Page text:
February 1, 2012

Album of the Week: Blues for Fred


In 1988, guitarist Joe Pass (1929 – 1994), often called “the president of bebop guitar” released an album of songs made famous by Fred Astaire. Pass is generally considered to be one of the greatest jazz guitarists of the 20th century. Born the son of a steel mill worker, he was inspired to play guitar after hearing Gene Autry. He left his home in Johnstown, Pennsylvania to travel with small jazz groups and eventually moved to New York City. After falling victim to drug abuse in the 1950s, he re-emerged in the 1960s releasing a series of influential albums. Downbeat magazine gave their “New Star Award” in 1963 to Pass and he toured with George Shearing and recorded with Les McCann, Frank Sinatra, Sarah Vaughn, and Johnny Mathis. He also spent significant time doing TV and recording session work in Los Angeles during the decade. In the 1970s and early 1980s he recorded six albums with Ella Fitzgerald and won a Grammy in 1975 for The Trio featuring pianist Oscar Peterson and bassist Niels-Henning Ørsted Pedersen. His work was characterized by fluid lines and advanced harmonic concepts associated with saxophone players such as Charlie Parker and John Coltrane, and was an important early improvisational jazz guitar player.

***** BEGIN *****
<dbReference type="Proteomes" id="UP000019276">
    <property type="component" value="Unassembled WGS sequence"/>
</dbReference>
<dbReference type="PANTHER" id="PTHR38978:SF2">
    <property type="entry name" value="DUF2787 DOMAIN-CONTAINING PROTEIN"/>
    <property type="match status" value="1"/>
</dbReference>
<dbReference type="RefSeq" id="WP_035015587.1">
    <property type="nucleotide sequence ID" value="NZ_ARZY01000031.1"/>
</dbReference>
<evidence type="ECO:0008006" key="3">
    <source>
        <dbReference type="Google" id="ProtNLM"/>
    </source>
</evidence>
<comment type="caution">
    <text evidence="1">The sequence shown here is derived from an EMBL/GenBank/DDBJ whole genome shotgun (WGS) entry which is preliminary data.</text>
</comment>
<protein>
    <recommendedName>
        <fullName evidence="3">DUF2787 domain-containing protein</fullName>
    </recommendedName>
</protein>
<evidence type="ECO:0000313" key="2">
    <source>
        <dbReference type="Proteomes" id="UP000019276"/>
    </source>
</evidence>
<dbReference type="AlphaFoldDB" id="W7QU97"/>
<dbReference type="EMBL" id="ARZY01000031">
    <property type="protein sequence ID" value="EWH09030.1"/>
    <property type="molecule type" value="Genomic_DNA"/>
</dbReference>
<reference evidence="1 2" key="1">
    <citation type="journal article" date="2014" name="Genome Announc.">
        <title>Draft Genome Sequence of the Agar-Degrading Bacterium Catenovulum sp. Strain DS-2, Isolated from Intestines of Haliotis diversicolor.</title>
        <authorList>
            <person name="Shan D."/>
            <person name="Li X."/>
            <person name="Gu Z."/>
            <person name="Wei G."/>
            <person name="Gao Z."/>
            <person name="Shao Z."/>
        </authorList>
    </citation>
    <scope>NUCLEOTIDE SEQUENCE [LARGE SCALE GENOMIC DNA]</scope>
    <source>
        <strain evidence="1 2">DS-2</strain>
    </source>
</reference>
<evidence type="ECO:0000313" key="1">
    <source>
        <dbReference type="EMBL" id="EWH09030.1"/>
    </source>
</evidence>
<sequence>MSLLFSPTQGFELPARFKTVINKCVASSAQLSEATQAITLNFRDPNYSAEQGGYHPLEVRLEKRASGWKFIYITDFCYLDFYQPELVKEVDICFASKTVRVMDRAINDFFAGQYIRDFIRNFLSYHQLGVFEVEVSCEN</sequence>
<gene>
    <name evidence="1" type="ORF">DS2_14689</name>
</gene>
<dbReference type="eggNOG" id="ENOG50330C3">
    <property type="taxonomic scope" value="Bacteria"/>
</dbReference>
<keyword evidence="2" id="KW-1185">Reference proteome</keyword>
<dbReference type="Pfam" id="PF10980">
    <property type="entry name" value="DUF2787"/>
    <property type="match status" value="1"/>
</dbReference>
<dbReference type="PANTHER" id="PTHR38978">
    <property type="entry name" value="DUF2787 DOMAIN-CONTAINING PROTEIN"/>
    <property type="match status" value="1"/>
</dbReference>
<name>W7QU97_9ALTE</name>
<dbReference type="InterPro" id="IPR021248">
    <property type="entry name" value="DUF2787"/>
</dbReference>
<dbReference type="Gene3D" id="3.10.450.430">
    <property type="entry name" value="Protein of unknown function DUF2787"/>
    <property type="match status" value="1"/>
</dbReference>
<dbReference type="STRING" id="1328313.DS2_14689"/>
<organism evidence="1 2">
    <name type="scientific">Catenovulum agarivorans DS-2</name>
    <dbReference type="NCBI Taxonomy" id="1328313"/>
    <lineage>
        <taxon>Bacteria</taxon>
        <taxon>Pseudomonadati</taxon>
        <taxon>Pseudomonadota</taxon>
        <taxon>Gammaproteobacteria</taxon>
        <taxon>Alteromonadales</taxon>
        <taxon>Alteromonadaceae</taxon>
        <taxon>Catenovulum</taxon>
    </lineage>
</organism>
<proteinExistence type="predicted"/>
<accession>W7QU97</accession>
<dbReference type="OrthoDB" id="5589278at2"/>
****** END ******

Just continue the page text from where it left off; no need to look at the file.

For this 1988 recording of Astaire songs, his record label turned to a classic Hirschfeld drawing of Astaire’s famous “dancing on the ceiling” scene in Royal Wedding, which Hirschfeld had drawn originally in 1951 for MGM to promote the film. Hirschfeld had recently redrawn the image in 1987 for an article in the New York Times, which is where the art director probably saw it. It was the 143rd album Joe Pass had appeared on.

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